The train sequences are thrilling because they have a strong sense of urgency and believability. Editors James Haygood and Craig Wood cut with a remarkably smooth and steady rhythm to propel the sequences with progressive intensity. A certain uncertainty marks the gunplay, as in the scene where Reid’s brother and his posse are gunned down one by one by unseen shooters with the eye and accuracy of a devious professional sniper.
The action sequences surprisingly don’t dominate The Lone Ranger. Much character development between the Lone Ranger and Tonto transpires betwixt the battles, fights, and shootings, thus becoming the film’s primary driving force. It is a funny alliance. Depp, under heavy makeup, elicits the most laughs. His often-confused facial expressions can’t help but cause chuckling. The banter between the two is silly some of the time, laugh out loud in other spots, but I couldn’t help but smile throughout.
Except when it got dark. While Disney has had its fair share of grimness and darkness (Snow White and the Seven Dwarfs, Sleeping Beauty, Dragonslayer), I wouldn’t take little kids to see The Lone Ranger. I’m surprised the kids in the theater didn’t get upset when Cavendish cut out the dying Dan Reid’s heart and feasted on it, an action seen – albeit – barely, through the reflection in his brother’s glazed eye. Men get shot and killed in cold blood, a few of them done for cheap effect. This is not like Pirates of the Caribbean (also directed by Verbinski) where everything is in good humor and fun. I found it exceedingly violent for a Disney film.
I don’t disapprove of it. I’m only cautioning parents. If poor word of mouth gets out and discourages parents from bringing their kids, it may come back to bit Disney in the derriere, financially speaking. This movie is one of a number of massively expensive blockbusters that studios have packed in this summer. This is one I hope won’t bomb because Hollywood needs to make more authentic movies like this one. Sure you may say, “It doesn’t matter to me. I just want to be entertained and have a good time. What’s the harm?”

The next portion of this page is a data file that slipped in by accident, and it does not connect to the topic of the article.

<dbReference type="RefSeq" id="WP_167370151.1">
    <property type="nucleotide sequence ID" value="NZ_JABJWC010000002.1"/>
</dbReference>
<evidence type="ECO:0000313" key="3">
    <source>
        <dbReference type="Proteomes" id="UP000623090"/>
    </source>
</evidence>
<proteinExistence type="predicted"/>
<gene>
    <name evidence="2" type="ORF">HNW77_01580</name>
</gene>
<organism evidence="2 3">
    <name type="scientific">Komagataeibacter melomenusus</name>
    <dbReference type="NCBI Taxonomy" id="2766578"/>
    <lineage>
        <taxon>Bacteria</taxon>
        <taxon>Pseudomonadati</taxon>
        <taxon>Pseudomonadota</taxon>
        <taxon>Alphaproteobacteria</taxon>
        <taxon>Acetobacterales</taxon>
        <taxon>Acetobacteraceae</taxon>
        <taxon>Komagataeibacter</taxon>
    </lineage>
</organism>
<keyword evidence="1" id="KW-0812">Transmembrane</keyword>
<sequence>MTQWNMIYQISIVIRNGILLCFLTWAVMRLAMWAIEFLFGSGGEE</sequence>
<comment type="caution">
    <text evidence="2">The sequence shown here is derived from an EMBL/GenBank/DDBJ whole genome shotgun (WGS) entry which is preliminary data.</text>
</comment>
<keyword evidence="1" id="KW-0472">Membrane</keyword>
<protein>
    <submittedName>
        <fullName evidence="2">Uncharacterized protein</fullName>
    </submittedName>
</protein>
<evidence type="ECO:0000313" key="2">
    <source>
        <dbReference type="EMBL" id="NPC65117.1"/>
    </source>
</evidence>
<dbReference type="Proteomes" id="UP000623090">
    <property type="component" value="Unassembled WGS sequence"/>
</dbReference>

The harm is that if this movie fizzles at the box office, it means most movies will be manufactured via computer, the entertainment value will be consequently diminished, and the movies will leave audiences feeling less fully entertained and more hollow. If you were to tell me you just want to be “entertained,” I’d tell you to take a look at The Good, the Bad, and the Ugly, The Magnificent Seven, Stagecoach (1939), and the movies I previously mentioned. Those films offer not just high entertainment value, but a well-rounded unforgettable experience. The Lone Ranger isn’t anywhere even remotely near those films’ level, but it is a fully entertaining return to a once-dominant, now semi-dormant genre.
The Lone Ranger is now playing in wide release.
A Walt Disney Motion Pictures release. Director: Gore Verbinski. Screenplay: Justine Haythe, Ted Elliott, and Terry Rossio. Original Music: Hans Zimmer. Cinematography: Bojan Bazelli. Cast: Johnny Depp, Armie Hammer, William Fichtner, Tom Wilkinson, Ruth Wilson, Helena Bonham Carter, and James Badge Dale. Runtime: 149 minutes. Rated PG-13.
Brian Lafferty welcomes letters at email@example.com. You can also follow him on Twitter: @BrianLaff.